As for adoption, I’m not the guy that’s going to be able to tell you whether the ELOS technology behind Syneron’s products is where it’s at. That’s just not my value add here. What I can point out, though, is that a) they are in an awesome market and b) the market is ready for some new solutions. No matter which way you cut it, vanity is good business. As Christian Troy said in the Nip/Tuck series “The line that divides the porn industry and the plastic surgery is a thin one. We're both selling fantasy, aren't we?” Well put.
People of all walks of life want the fantasy – whether it’s dropping hundreds of dollars on MAC cosmetics, a few hundred dollars on Citizens of Humanity jeans, putting out the monthly membership to the gym and the cost for the personal trainer, or heading over to the friendly neighborhood plastic surgeon, most people want to look like Tom Cruise, not Tom DeLay (sorry Tom). The fact that people are just so willing to pay for this makes it a great business to be in.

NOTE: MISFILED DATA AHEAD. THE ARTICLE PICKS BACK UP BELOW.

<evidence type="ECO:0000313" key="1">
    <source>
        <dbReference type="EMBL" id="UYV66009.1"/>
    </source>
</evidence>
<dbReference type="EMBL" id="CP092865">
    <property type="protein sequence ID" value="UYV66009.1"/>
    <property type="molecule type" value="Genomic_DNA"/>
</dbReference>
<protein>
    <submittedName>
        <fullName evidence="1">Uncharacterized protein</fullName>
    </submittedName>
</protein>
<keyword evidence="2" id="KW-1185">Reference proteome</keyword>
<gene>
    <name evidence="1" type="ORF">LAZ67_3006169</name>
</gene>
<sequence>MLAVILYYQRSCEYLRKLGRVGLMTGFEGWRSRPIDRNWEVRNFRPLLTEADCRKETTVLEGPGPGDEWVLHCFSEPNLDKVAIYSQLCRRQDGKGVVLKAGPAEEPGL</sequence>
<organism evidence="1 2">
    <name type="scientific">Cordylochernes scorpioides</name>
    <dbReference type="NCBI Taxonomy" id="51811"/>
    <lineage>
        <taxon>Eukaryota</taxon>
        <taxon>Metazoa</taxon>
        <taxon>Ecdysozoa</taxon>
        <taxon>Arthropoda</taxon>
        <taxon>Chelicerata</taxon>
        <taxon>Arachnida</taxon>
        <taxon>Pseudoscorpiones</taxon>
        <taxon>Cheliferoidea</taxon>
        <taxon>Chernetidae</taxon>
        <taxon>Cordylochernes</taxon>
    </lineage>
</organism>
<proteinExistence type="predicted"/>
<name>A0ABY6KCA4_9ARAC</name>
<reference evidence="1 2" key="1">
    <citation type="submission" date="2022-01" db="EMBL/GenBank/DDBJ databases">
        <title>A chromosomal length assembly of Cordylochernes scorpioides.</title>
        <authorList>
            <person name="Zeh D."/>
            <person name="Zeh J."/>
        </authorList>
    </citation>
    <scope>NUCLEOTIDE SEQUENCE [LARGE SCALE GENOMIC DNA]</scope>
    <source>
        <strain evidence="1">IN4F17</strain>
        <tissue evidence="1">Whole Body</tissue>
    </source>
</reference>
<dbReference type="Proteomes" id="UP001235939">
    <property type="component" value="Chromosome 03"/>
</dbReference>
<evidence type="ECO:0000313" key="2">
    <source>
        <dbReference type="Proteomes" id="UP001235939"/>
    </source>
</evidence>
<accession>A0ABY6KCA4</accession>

Now we circle around to doctors – in my opinion basically a charity business in this country these days. Most doctors have been so beat up between malpractice insurance coverage and measly insurance payouts on the other end that they might as well have just gone off with the Peace Corps. Be that as it may, many doctors are now looking for in-demand, high margin business to tack on to their practice that doesn’t have the insurance payment risk that the rest of their practice has. Enter vanity treatments. Syneron's products would allow someone like a primary care physician to bring a device into his office and offer vanity treatments that patients would pay for out of pocket (as opposed to through insurance).